The Mezzanine has always been a most impressive building. It looks like a fine dining establishment. You expect something very special when you enter the premises. Unfortunately the offerings here over the years have never quite measured up to expectations. Now it has gone Thai.
The menu is quite large and covers most of the popular traditional Thai dishes. Tod Mun Pla [fish cakes] and Tod Mun Gung [prawn cakes] are regular favourites and good indicators of kitchen ability. In Bali they are generally more International style than Thai, and the same applies here, with the exception of the excellent sweet chilli sauce.
Gung Hom Sabai are deep-fried marinated river prawns wrapped in wonton skins. Por Pia Ruam Mit are spring rolls stuffed with a mix of seafood. They come with a plum and sweet chilli sauce. Gai Satay are the Thai version of Asia?s most common offering satay chicken.
Another Thai dish I often use as an indicator of kitchen technique is the Gai Hor Bai Tuey, marinated chicken breast wrapped in pandanus leaf. It is usually steamed first [to cook the chicken and infuse the pandanus flavour], then deep-fried just before serving [to heat and brown the meat]. I have had this dish many times, in and out of Thailand, and it can be anything from disgusting [hard dry little lumps of chicken] to sensational [as at The Benjarong in Bangkok?s Dusit Thani last month]. I am sorry that I cannot give you a verdict on Mezzanine?s version as although we ordered that dish, it never arrived.
Yam Neua Yang is grilled slices of beef tenderloin in a salad of celery and coriander. Yam Woon Sen is usually very hot and sour. Here two generously large prawns are served beside a pile of vermicelli noodles [stuck together in a clump] the spices underneath.
Plar Gung is a prawn salad, Yam Ruam Mit Talay is a classic Thai fish salad combining fish, prawns, squid and mussels. Larbs are minced seafood or meat combined with kaffir lime and spices. For my taste, when done properly, they have always been just a bit too sour, but real Thai aficionados love them! Here there are two choices; Larb Gai Reu Neua [spicy mince of chicken or beef with kaffir lime] or Larb Pla Kapong [spiced snapper with kaffir and dried galangal].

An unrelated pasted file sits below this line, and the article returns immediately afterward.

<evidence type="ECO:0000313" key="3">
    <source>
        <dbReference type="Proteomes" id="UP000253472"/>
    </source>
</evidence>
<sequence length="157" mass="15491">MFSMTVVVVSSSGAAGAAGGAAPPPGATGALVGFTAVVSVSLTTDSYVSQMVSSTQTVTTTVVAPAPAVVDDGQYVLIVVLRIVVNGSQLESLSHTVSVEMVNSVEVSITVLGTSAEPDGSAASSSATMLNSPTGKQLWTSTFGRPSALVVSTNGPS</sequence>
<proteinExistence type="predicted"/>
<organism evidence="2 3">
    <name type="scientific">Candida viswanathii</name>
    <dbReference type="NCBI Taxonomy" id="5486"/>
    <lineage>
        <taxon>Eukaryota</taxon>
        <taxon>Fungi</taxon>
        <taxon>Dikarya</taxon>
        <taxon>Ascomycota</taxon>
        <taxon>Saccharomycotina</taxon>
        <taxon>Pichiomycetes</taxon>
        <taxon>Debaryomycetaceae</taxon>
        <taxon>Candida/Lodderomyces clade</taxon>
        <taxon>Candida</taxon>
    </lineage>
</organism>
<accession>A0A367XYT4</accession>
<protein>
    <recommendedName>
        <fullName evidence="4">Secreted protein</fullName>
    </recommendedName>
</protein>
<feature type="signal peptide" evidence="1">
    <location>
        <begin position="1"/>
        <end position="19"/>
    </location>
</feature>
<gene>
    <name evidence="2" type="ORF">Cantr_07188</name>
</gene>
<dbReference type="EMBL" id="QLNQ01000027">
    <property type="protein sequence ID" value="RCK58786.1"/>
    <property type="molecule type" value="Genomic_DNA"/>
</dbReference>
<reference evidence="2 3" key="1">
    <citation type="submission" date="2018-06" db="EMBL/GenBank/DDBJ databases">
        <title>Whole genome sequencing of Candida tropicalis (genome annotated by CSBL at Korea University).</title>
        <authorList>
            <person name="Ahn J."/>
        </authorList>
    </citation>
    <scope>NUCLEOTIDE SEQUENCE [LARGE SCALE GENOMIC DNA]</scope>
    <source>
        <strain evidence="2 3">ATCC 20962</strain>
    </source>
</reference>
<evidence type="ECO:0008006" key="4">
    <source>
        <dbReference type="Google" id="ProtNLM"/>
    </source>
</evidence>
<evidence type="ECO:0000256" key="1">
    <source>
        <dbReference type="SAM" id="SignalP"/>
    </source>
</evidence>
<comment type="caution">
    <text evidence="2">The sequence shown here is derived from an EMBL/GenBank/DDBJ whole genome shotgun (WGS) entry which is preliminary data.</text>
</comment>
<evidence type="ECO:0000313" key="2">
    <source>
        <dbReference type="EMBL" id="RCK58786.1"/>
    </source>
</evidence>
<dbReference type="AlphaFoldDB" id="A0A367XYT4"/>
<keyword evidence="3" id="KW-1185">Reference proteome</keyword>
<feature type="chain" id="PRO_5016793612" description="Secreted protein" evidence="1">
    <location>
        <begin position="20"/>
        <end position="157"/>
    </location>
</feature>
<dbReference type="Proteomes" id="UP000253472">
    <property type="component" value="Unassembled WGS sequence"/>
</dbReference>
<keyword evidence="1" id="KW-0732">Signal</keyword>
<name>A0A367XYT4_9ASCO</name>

The two classic Thai soups are on the menu, of course; Tom Yam Gung [hot sour prawn] and Tom Kha Gai [the ambrosial chicken and mushroom in coconut milk]. More unusual is the Gaeng Chued Pla Muek Sord Sai [squid stuffed with minced pork, cucumber and coriander, in a clear broth] and Gaeng Chued Benjarong [a non-spicy combination of chicken, shrimps, asparagus, baby corn, oyster mushrooms and coriander in a clear soup].
The list of curries is headed by three that everybody loves. Gaeng Phed Ped Yang is roasted duck in a fragrant red curry with pineapple, grapefruit and cherry tomatoes. Panaeng Gai is a thick red curry with coconut cream, the large chucks of chicken tender and tasty. Massaman Neua is a mild curry of beef, onions and potato.
Neua Kaeh Phad Prig Krapao [lamb with basil] is excellent. Large slabs of very tender lamb in a not too spicy sauce. Although not enough oomph for me it is still a very good dish. The classic Thai chicken and cashews is on the menu [nothing like the Chinese version], Gai Phad Med Mamuang Himmaparn. A number of King Prawn dishes are present including a Chinese-influenced Gung Nuang Si-ew; king prawns steamed in garlic, coriander, white pepper and soy.
Deep-fried fish [till very crispy] with tamarind sauce is yet another Thai favourite, Pla Sam Rod. We ordered a whole baby snapper steamed in ginger, spring onion, coriander, pepper and soy. Unfortunately the fish ?smell? was so strong we sent it back, but at least it was deducted from the bill.
For those who are eating alone and want something simple there is always a Phad Thai Gung Nang, rice noodles fried with prawns, bean sprouts, salted turnips, bean curd, egg and then topped with ground peanuts.
The wine list is a moderate one, but quite adequate for a restaurant of this standard. Although I was quite mystified by an Australian white wine described as [no brand name] ?Handpickled? Chardonnay!
Overall, Mezzanine is a nice restaurant for a pleasant meal. For newcomers to Thai food, an easy-paced introduction as nothing will bite your head off! For Thai fanatics all a bit bland and bordering on the sweet side.